How did things get so bad

Plastics and plastic packaging have become increasingly dominant in the consumer marketplace since their commercial development in the 1930s and are now used in every aspect of modern living. It is fair to say that when we go shopping these days, whether we like it or not, we’re pre-eminently buying plastic.

Even fruit with ‘natural packaging’ like oranges and bananas are repackaged in plastic
Even fruit with ‘natural packaging’ like oranges and bananas are repackaged in plastic

Over the last 50 years, plastics production has increased from 15 millions tons in 1964 to 311 million tons in 2014. Due to its increasing usage in various industries, plastics production is expected to double again over the next 20 years and almost quadruple by 2050.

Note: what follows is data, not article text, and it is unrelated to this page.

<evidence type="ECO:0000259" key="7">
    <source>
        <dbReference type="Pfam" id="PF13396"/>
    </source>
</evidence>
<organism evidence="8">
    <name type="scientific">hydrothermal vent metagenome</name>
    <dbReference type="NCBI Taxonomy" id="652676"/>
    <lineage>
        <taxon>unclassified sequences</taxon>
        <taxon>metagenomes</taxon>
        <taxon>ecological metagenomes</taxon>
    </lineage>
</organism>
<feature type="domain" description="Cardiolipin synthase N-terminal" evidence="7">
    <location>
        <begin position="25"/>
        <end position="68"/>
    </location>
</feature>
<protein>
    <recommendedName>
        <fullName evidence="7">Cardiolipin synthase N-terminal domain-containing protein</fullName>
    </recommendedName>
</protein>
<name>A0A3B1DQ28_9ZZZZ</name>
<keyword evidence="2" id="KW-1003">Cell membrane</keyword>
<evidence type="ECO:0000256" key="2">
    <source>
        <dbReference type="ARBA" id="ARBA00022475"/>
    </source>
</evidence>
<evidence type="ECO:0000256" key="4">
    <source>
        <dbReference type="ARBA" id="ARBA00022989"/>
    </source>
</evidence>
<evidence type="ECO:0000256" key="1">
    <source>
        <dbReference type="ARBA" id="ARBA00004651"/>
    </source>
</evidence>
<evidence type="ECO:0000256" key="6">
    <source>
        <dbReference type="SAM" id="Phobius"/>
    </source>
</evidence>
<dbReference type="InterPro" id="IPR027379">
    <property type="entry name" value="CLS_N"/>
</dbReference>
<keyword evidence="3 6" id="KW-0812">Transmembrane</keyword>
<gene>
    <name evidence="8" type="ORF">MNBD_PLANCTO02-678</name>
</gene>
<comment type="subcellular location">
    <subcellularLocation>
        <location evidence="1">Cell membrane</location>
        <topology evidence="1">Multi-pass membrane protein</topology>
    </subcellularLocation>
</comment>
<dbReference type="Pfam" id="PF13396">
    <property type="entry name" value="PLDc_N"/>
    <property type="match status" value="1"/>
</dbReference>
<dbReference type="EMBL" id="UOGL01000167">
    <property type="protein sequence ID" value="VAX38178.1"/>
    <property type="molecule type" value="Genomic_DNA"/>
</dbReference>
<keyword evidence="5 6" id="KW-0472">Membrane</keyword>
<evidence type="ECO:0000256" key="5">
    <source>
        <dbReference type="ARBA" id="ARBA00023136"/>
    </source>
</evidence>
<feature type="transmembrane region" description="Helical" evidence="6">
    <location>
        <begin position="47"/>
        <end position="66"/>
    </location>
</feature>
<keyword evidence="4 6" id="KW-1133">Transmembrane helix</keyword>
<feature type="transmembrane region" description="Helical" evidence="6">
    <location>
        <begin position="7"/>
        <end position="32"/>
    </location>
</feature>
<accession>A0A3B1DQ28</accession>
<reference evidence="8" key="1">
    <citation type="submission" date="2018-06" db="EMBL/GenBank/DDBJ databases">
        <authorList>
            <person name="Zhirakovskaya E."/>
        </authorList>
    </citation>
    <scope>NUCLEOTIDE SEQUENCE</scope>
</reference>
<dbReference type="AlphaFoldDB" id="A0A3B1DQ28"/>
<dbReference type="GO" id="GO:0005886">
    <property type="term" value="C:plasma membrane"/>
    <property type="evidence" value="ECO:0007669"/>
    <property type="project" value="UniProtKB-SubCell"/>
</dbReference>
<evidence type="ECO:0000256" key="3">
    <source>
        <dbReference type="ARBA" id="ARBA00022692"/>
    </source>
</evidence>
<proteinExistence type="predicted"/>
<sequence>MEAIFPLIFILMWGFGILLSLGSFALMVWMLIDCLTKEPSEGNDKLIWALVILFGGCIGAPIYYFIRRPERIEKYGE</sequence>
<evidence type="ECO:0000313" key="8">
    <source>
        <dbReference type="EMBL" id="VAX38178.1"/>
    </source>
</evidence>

Plastic is valued for its durability, versatility and low cost of production
Plastic is valued for its durability, versatility and low cost of production

This is bad news for the planet as currently, 72% of all plastic that is produced is not recycled. 40% of non-recycled plastic goes straight into landfill, but a worrying 32% leaks out of the collection system meaning it is illegally dumped or mismanaged, and it is this plastic – estimated at approximately 8 million tons – that ‘leaks’ out into the oceans every year.

Landfill. what a waste…
Landfill – what a waste…

This leakage of plastic waste has led to the devastating fact that there is now over 150 million tons of plastic waste in the ocean. In fact, there is a high risk that without significant intervention, there may be – weight for weight – more plastic than fish in the ocean, by 2050 (Ocean Conservancy 2015).

Even in deep water, far from civilisation, plastic waste is pervasive
Even in deep water, far from civilisation, plastic waste is pervasive
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